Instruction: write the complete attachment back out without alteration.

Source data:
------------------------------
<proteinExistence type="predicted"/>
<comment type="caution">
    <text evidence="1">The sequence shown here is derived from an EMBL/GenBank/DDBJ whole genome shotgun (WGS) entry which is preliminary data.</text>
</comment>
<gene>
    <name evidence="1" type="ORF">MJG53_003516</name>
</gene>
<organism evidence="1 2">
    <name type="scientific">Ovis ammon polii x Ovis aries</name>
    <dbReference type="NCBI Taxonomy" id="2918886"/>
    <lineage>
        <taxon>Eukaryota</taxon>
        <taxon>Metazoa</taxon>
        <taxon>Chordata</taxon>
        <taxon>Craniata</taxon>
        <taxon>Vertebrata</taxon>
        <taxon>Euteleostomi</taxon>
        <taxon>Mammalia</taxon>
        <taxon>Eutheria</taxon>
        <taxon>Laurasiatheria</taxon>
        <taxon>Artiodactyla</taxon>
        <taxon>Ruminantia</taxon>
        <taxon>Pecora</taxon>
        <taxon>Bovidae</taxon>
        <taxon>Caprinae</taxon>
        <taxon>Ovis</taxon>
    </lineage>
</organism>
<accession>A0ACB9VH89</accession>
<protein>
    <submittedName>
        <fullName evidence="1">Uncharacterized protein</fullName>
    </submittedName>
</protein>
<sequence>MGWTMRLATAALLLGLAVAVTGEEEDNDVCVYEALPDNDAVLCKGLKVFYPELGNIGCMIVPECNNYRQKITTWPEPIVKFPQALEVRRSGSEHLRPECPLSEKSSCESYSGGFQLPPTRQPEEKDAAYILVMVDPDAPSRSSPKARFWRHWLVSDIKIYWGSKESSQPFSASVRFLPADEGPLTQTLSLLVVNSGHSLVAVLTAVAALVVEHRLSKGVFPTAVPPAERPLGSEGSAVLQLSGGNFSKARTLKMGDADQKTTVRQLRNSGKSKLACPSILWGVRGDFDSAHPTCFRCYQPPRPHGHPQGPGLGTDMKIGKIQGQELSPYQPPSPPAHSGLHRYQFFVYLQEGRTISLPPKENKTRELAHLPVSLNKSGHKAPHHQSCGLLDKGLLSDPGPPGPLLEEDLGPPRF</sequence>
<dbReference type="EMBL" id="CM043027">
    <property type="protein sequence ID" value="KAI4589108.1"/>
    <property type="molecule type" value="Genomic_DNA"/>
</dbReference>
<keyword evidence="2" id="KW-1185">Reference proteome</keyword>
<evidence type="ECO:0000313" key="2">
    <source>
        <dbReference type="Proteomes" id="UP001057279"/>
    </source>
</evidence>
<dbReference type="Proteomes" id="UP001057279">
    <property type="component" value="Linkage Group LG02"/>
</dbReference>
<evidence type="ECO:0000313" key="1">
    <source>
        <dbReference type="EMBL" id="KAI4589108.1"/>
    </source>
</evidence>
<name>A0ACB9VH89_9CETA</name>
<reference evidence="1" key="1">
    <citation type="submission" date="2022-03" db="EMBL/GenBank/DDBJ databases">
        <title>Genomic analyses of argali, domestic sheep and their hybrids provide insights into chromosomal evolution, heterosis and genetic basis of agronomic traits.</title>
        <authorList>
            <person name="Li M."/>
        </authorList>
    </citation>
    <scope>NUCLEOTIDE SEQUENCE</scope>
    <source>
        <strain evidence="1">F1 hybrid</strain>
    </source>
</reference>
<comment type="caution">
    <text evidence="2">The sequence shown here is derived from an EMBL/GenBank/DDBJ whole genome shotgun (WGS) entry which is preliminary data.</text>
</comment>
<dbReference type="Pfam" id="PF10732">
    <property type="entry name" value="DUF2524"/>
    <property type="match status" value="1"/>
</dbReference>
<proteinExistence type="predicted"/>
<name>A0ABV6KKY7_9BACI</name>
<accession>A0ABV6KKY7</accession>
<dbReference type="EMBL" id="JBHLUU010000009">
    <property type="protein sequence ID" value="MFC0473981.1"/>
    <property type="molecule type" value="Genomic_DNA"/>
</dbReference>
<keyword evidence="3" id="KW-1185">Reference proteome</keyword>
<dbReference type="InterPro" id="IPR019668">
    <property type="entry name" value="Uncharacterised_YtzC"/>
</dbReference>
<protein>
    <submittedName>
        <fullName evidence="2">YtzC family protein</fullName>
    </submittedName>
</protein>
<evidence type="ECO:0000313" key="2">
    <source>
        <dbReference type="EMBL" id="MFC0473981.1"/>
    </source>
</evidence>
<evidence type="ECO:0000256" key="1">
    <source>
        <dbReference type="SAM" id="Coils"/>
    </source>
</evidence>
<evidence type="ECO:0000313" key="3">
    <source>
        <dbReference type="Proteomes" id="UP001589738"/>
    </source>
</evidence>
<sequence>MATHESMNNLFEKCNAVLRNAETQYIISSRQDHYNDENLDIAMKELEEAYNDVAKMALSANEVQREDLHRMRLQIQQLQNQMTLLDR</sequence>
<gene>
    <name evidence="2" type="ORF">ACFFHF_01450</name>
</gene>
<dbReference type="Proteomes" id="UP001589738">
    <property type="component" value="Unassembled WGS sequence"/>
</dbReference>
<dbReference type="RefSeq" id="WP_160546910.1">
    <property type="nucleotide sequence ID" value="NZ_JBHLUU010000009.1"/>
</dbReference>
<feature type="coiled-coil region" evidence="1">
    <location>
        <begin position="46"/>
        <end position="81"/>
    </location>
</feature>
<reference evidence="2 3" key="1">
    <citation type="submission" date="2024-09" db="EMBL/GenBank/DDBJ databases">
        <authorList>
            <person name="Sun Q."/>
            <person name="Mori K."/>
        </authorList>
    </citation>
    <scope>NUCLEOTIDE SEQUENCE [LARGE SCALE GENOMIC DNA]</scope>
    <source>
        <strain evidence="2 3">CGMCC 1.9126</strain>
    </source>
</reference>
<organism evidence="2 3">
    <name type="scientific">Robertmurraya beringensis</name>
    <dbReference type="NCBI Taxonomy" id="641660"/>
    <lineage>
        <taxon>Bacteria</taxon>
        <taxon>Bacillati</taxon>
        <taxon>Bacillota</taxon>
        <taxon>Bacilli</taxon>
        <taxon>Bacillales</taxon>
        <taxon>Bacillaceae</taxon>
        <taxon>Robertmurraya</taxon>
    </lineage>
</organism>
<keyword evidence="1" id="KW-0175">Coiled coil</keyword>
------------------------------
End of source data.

<proteinExistence type="predicted"/>
<comment type="caution">
    <text evidence="1">The sequence shown here is derived from an EMBL/GenBank/DDBJ whole genome shotgun (WGS) entry which is preliminary data.</text>
</comment>
<gene>
    <name evidence="1" type="ORF">MJG53_003516</name>
</gene>
<organism evidence="1 2">
    <name type="scientific">Ovis ammon polii x Ovis aries</name>
    <dbReference type="NCBI Taxonomy" id="2918886"/>
    <lineage>
        <taxon>Eukaryota</taxon>
        <taxon>Metazoa</taxon>
        <taxon>Chordata</taxon>
        <taxon>Craniata</taxon>
        <taxon>Vertebrata</taxon>
        <taxon>Euteleostomi</taxon>
        <taxon>Mammalia</taxon>
        <taxon>Eutheria</taxon>
        <taxon>Laurasiatheria</taxon>
        <taxon>Artiodactyla</taxon>
        <taxon>Ruminantia</taxon>
        <taxon>Pecora</taxon>
        <taxon>Bovidae</taxon>
        <taxon>Caprinae</taxon>
        <taxon>Ovis</taxon>
    </lineage>
</organism>
<accession>A0ACB9VH89</accession>
<protein>
    <submittedName>
        <fullName evidence="1">Uncharacterized protein</fullName>
    </submittedName>
</protein>
<sequence>MGWTMRLATAALLLGLAVAVTGEEEDNDVCVYEALPDNDAVLCKGLKVFYPELGNIGCMIVPECNNYRQKITTWPEPIVKFPQALEVRRSGSEHLRPECPLSEKSSCESYSGGFQLPPTRQPEEKDAAYILVMVDPDAPSRSSPKARFWRHWLVSDIKIYWGSKESSQPFSASVRFLPADEGPLTQTLSLLVVNSGHSLVAVLTAVAALVVEHRLSKGVFPTAVPPAERPLGSEGSAVLQLSGGNFSKARTLKMGDADQKTTVRQLRNSGKSKLACPSILWGVRGDFDSAHPTCFRCYQPPRPHGHPQGPGLGTDMKIGKIQGQELSPYQPPSPPAHSGLHRYQFFVYLQEGRTISLPPKENKTRELAHLPVSLNKSGHKAPHHQSCGLLDKGLLSDPGPPGPLLEEDLGPPRF</sequence>
<dbReference type="EMBL" id="CM043027">
    <property type="protein sequence ID" value="KAI4589108.1"/>
    <property type="molecule type" value="Genomic_DNA"/>
</dbReference>
<keyword evidence="2" id="KW-1185">Reference proteome</keyword>
<evidence type="ECO:0000313" key="2">
    <source>
        <dbReference type="Proteomes" id="UP001057279"/>
    </source>
</evidence>
<dbReference type="Proteomes" id="UP001057279">
    <property type="component" value="Linkage Group LG02"/>
</dbReference>
<evidence type="ECO:0000313" key="1">
    <source>
        <dbReference type="EMBL" id="KAI4589108.1"/>
    </source>
</evidence>
<name>A0ACB9VH89_9CETA</name>
<reference evidence="1" key="1">
    <citation type="submission" date="2022-03" db="EMBL/GenBank/DDBJ databases">
        <title>Genomic analyses of argali, domestic sheep and their hybrids provide insights into chromosomal evolution, heterosis and genetic basis of agronomic traits.</title>
        <authorList>
            <person name="Li M."/>
        </authorList>
    </citation>
    <scope>NUCLEOTIDE SEQUENCE</scope>
    <source>
        <strain evidence="1">F1 hybrid</strain>
    </source>
</reference>
<comment type="caution">
    <text evidence="2">The sequence shown here is derived from an EMBL/GenBank/DDBJ whole genome shotgun (WGS) entry which is preliminary data.</text>
</comment>
<dbReference type="Pfam" id="PF10732">
    <property type="entry name" value="DUF2524"/>
    <property type="match status" value="1"/>
</dbReference>
<proteinExistence type="predicted"/>
<name>A0ABV6KKY7_9BACI</name>
<accession>A0ABV6KKY7</accession>
<dbReference type="EMBL" id="JBHLUU010000009">
    <property type="protein sequence ID" value="MFC0473981.1"/>
    <property type="molecule type" value="Genomic_DNA"/>
</dbReference>
<keyword evidence="3" id="KW-1185">Reference proteome</keyword>
<dbReference type="InterPro" id="IPR019668">
    <property type="entry name" value="Uncharacterised_YtzC"/>
</dbReference>
<protein>
    <submittedName>
        <fullName evidence="2">YtzC family protein</fullName>
    </submittedName>
</protein>
<evidence type="ECO:0000313" key="2">
    <source>
        <dbReference type="EMBL" id="MFC0473981.1"/>
    </source>
</evidence>
<evidence type="ECO:0000256" key="1">
    <source>
        <dbReference type="SAM" id="Coils"/>
    </source>
</evidence>
<evidence type="ECO:0000313" key="3">
    <source>
        <dbReference type="Proteomes" id="UP001589738"/>
    </source>
</evidence>
<sequence>MATHESMNNLFEKCNAVLRNAETQYIISSRQDHYNDENLDIAMKELEEAYNDVAKMALSANEVQREDLHRMRLQIQQLQNQMTLLDR</sequence>
<gene>
    <name evidence="2" type="ORF">ACFFHF_01450</name>
</gene>
<dbReference type="Proteomes" id="UP001589738">
    <property type="component" value="Unassembled WGS sequence"/>
</dbReference>
<dbReference type="RefSeq" id="WP_160546910.1">
    <property type="nucleotide sequence ID" value="NZ_JBHLUU010000009.1"/>
</dbReference>
<feature type="coiled-coil region" evidence="1">
    <location>
        <begin position="46"/>
        <end position="81"/>
    </location>
</feature>
<reference evidence="2 3" key="1">
    <citation type="submission" date="2024-09" db="EMBL/GenBank/DDBJ databases">
        <authorList>
            <person name="Sun Q."/>
            <person name="Mori K."/>
        </authorList>
    </citation>
    <scope>NUCLEOTIDE SEQUENCE [LARGE SCALE GENOMIC DNA]</scope>
    <source>
        <strain evidence="2 3">CGMCC 1.9126</strain>
    </source>
</reference>
<organism evidence="2 3">
    <name type="scientific">Robertmurraya beringensis</name>
    <dbReference type="NCBI Taxonomy" id="641660"/>
    <lineage>
        <taxon>Bacteria</taxon>
        <taxon>Bacillati</taxon>
        <taxon>Bacillota</taxon>
        <taxon>Bacilli</taxon>
        <taxon>Bacillales</taxon>
        <taxon>Bacillaceae</taxon>
        <taxon>Robertmurraya</taxon>
    </lineage>
</organism>
<keyword evidence="1" id="KW-0175">Coiled coil</keyword>